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New survey indicates JobSeeker cuts would mean extreme hardship for 1.6 million people

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A survey of people on JobSeeker released on Friday by the Australian Council of Social Service lays bare the grim outlook for people without paid work in this recession.

The Federal Government is planning to cut the Coronavirus Supplement on September 25, reducing incomes of people on JobSeeker, Youth Allowance and Parenting Payment by $300 per fortnight. The Government has said it may then fully remove the Supplement at Christmas time, taking people without paid work back to just $40 a day – the old Newstart rate. These cuts will affect 2.2 million people receiving the Coronavirus Supplement, including 1.6 million on JobSeeker and over 1 million children.

ACOSS CEO Dr Cassandra Goldie said: “It is heartbreaking to read the responses to this survey as people spell out the grim reality they face if the first cut goes ahead in just two weeks.”

The survey of 634 people conducted in August finds that if the Government goes ahead with the $300 per fortnight cut on September 25:
• 8 in 10 people said they will definitely have to skip meals and reduce how much fresh fruit and vegetables they buy
• 4 in 10 people on JobSeeker will have less than $14 a day, after paying their rent
• Over half (53 percent) said the cut will make it much harder to pay their rent, that they will need to forego essentials like food, medicine, and other expenses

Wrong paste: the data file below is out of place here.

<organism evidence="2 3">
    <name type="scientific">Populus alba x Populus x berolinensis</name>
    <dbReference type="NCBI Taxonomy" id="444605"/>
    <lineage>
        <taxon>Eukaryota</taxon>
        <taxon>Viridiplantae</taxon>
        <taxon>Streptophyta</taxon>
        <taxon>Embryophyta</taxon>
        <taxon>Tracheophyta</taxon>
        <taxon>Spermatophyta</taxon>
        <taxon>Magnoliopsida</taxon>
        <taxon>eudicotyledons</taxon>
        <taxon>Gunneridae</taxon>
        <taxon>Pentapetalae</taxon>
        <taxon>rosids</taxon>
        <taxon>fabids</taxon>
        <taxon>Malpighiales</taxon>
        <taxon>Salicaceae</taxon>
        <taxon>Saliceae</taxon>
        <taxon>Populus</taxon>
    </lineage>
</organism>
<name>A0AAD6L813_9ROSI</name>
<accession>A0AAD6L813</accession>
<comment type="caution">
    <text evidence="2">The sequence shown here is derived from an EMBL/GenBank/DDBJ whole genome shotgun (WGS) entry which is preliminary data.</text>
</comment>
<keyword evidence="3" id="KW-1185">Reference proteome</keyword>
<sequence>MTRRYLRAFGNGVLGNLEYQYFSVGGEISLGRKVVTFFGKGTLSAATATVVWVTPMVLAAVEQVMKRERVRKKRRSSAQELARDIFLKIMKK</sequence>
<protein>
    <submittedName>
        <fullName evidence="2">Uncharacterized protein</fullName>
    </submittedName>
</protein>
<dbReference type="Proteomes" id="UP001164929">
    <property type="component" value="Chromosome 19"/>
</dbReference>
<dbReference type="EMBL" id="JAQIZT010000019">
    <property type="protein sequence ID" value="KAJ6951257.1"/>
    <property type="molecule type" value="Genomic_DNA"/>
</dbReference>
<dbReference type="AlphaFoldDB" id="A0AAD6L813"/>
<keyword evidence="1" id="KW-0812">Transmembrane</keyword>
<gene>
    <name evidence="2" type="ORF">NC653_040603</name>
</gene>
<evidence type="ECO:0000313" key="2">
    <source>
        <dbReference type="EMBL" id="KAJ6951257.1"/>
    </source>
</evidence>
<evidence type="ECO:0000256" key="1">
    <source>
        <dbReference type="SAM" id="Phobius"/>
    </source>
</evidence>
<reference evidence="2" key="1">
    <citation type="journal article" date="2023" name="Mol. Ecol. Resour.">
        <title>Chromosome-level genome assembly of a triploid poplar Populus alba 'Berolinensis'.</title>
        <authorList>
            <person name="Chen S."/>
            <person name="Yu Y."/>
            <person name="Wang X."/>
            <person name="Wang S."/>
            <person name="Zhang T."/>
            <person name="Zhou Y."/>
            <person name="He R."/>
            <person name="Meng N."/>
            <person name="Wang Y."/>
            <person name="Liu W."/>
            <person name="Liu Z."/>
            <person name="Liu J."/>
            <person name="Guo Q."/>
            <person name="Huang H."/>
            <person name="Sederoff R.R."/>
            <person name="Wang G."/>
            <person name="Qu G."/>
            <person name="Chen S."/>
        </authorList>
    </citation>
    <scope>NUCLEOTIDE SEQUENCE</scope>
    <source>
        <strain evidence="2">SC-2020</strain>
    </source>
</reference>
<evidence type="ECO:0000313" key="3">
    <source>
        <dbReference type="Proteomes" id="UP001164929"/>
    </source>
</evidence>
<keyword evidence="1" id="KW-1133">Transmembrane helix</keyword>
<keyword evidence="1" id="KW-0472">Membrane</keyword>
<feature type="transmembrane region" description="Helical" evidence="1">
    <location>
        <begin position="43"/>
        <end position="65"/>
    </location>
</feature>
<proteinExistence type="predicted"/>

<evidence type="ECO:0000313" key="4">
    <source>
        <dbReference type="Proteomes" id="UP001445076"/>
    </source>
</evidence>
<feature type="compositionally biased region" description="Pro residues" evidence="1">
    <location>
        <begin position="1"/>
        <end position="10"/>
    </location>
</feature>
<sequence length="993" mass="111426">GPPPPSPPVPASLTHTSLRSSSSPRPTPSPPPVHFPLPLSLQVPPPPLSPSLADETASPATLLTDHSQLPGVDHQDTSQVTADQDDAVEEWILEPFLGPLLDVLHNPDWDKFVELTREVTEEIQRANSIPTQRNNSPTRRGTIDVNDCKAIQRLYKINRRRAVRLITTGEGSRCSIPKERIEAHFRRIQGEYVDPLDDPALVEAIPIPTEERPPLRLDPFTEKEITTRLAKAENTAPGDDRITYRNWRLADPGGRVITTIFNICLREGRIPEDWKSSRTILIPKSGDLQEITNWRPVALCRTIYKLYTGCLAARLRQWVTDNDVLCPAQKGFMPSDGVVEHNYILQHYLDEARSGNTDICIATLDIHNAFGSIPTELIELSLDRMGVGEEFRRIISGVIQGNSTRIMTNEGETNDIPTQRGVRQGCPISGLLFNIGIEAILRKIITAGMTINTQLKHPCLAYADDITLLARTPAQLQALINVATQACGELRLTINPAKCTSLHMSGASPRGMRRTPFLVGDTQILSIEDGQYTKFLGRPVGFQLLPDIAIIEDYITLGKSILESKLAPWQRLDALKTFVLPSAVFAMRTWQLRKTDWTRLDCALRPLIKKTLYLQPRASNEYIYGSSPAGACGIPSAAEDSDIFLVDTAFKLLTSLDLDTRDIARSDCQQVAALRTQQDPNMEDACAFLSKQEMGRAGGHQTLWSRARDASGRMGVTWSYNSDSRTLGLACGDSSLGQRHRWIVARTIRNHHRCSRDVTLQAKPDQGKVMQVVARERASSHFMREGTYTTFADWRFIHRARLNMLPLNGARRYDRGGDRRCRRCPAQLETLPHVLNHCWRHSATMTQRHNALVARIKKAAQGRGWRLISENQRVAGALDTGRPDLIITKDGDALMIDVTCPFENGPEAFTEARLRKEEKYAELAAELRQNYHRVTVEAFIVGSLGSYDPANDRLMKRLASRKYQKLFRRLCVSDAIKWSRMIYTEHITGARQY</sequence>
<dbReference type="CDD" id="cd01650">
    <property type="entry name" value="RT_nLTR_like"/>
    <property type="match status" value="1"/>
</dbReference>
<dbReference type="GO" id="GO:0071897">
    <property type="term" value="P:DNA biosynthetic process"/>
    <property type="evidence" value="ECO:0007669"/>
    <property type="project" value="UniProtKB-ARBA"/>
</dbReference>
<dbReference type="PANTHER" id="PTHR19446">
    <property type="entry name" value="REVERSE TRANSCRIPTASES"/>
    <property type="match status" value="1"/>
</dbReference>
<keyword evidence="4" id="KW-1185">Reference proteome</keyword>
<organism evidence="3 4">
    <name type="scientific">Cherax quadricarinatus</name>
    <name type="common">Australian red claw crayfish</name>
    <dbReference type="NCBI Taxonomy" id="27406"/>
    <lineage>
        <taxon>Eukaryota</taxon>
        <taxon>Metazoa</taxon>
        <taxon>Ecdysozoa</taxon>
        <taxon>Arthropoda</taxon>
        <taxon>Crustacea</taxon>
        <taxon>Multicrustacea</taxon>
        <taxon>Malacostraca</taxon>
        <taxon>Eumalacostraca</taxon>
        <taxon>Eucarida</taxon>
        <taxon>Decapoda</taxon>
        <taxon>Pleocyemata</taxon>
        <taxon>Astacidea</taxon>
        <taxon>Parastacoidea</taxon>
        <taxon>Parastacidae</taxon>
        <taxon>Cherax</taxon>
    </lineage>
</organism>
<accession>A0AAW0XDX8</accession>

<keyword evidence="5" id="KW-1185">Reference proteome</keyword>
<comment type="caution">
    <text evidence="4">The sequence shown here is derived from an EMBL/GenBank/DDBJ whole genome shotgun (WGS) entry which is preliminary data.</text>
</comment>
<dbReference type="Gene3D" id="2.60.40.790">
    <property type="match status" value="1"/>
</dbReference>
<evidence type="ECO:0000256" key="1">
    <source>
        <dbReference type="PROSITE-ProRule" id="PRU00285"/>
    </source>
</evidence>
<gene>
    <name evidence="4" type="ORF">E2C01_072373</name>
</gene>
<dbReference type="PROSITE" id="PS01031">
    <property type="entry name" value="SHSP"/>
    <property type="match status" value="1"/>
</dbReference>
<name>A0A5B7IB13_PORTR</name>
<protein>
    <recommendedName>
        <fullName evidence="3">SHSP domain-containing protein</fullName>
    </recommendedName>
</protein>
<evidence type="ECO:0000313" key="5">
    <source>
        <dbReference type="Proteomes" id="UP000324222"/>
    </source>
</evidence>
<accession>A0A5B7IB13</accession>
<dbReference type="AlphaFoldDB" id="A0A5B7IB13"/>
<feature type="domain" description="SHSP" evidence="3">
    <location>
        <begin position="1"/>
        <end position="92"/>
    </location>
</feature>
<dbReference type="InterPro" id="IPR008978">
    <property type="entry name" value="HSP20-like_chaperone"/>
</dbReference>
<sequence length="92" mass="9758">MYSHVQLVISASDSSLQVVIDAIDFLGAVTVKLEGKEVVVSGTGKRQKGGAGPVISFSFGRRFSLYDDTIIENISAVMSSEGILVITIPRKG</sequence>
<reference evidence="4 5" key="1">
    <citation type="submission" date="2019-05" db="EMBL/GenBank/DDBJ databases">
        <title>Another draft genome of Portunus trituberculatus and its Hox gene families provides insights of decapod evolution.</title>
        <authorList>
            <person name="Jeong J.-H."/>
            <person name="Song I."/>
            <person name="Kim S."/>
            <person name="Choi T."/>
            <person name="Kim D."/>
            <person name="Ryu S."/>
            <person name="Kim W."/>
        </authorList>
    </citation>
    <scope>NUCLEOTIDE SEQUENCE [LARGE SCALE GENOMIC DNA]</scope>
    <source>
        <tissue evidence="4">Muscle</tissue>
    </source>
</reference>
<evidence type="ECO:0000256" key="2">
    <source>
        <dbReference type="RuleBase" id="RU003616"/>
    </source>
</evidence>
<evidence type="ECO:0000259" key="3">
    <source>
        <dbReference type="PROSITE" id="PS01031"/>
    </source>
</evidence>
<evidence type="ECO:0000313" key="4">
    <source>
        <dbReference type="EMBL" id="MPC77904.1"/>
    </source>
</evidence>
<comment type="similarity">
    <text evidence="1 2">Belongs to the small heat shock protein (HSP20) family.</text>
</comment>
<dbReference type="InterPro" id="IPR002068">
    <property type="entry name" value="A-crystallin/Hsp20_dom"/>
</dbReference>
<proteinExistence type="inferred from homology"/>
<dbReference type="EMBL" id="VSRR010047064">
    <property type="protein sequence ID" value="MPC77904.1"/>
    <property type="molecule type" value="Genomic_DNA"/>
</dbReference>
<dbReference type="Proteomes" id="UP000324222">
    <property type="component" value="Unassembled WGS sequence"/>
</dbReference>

• close to half (47 percent) said they will likely have to skip medicines or ration their doses, and that specialist services will be hard to pay for
• more than half (56 percent) said it would become much harder to pay bills, that they would likely have to forego some essentials, and would struggle to pay their bills on time.

“I couldn’t afford fresh food or medical costs on the old Newstart rate. Would probably have to stay on mum’s foldout sofa or a friend’s place, and have friends look after most of my stuff.”

“My kids won’t be able to attend day care as I won’t be able to afford it, my older kids will miss out on school activities if there is a cost involved, and we won’t be able to purchase fresh fruit and vegetables, which will negatively impact their health.”

More than 90 percent of survey respondents said if JobSeeker returned to the old Newstart rate at Christmas time there would be an ‘extreme’ or ‘significant’ impact on their finances.

ACOSS CEO Dr Cassandra Goldie said: “People are really struggling with the uncertainty of not knowing how they will cover the basics they need to get by, including their rent, with this devastating cut of $300 per fortnight just two weeks away and then another threatened at Christmas time.

“The reality is that people on JobSeeker are supporting our fragile economy to rebuild by spending on essentials like food, rent, medical care and utility bills.”

“The best way to support those hardest hit by the recession and support economic recovery and jobs is to provide the certainty of a permanent, adequate rate of JobSeeker and other social security payments without delay.

We need the Government to immediately extend the current income support arrangements to prevent income cuts in September, and legislate a permanent, adequate increase to social security payments at the next sittings of Parliament.” Dr. Goldie said.”

Story source: ACOSS

Photo: Vanessa Pike-Russell

Sarah Jacob

Sarah Jacob is a journalist and editor and is currently The Advocate's Deputy Editor. She has written for a range of print and online publications across Australia and internationally with a focus on the environment and human rights. Previously she worked in conservation science and protected area management, and has completed postgraduate degrees in journalism and marine science.

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